D: You write in two different genres: time-travel romance and romantic thriller. What do you enjoy about each genre? Dislike? How much research goes into one of your books?
C: The characters for each series are similar in that they are ethical, honorable, intelligent, resourceful, and have a good sense of humor. What I enjoy and what keeps them “fresh” for me is they all have a specific way of looking at their circumstances and various views on how they can and should overcome obstacles and threats.
The characters have cultural differences that come into play, even the ones who are born and raised in England. The heroes have all experienced life in another time. The heroines who have only known the modern world must learn to relate the past that still holds some influence over the men they love. In the thrillers, the heroine is American and the hero is Turkish. The melding of her bold American attitude and candidness and his far more reserved and traditional heritage has proven both interesting and fun.
Writing in different genres, for me, is a nice break. If I’ve spent a long time with a book and really the characters, like Knight Blindness, which took a year to write, it is refreshing to spend time with characters who are leading totally different lives.
I can’t really think of what I dislike about writing the various genres. If I found myself not liking it, I’d not continue with whatever genre was bothering me.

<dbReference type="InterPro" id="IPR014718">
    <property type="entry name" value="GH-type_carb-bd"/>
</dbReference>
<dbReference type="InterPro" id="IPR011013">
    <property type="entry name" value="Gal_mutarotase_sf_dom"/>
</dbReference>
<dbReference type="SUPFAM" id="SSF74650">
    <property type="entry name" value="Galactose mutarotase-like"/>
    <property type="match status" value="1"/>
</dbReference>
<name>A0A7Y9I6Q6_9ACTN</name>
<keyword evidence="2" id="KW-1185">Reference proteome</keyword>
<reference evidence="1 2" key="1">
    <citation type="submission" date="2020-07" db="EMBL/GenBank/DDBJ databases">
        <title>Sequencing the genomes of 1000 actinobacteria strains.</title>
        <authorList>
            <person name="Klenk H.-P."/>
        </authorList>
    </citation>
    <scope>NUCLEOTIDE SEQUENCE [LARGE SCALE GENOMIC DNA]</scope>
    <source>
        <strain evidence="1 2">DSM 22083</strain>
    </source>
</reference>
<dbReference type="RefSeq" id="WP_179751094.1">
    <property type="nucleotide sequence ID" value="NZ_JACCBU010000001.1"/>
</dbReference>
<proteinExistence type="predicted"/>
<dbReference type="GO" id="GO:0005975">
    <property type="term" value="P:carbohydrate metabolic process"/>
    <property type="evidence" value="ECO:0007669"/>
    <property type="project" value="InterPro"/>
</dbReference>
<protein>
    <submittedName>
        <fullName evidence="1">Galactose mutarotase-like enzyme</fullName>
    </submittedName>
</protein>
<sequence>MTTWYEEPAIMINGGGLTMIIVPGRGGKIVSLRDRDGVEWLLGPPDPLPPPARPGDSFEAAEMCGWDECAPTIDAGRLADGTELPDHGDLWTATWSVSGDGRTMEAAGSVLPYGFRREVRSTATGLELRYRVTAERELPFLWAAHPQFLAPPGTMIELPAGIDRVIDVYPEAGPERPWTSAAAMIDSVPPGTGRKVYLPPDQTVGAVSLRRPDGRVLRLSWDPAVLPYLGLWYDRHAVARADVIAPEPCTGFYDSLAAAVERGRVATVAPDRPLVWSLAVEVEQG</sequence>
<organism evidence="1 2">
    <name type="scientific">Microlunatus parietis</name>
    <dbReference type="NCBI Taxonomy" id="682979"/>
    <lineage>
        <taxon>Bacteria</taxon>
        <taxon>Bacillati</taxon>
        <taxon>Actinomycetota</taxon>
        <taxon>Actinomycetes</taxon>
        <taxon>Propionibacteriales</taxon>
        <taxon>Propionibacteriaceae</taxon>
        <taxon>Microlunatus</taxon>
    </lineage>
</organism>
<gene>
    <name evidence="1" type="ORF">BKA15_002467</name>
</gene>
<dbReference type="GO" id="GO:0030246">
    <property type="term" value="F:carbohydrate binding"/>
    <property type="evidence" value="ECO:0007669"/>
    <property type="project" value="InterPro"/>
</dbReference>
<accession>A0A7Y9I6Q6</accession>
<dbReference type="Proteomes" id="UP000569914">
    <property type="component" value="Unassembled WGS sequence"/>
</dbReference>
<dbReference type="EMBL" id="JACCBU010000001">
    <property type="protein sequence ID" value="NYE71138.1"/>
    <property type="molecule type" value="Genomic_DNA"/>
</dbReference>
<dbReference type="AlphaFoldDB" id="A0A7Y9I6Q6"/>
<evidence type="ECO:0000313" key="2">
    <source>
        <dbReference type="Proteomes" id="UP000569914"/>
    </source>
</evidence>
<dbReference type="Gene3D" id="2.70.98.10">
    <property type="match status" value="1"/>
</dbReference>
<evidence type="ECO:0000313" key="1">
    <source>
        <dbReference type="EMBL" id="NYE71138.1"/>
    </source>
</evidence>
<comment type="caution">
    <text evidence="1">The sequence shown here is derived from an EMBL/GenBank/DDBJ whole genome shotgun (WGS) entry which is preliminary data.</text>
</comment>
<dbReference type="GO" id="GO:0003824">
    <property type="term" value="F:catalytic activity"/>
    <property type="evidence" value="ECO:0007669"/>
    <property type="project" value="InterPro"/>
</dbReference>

I do a tremendous amount of research for each series. I fill large binders with information, I interview experts, I collect DVDs on the subjects, read a huge number of books and tab them according to topic, I subscribe to magazines, visit websites of all kinds (but verify any info from a site before using the material).
D: Your time-travel romances deal with the fallout of time travel from the medieval era to present day and vice versa. Why did you choose to go in that direction with your characters? What were the challenges you faced?
C: I love medieval history and English medieval history in particular. I have been to England many times and always knew if I ever pursued my writing ambition I’d set at least one book there. I had already read so much over the years on the history and events and real people of the time that putting the time travels in that period seemed a natural choice.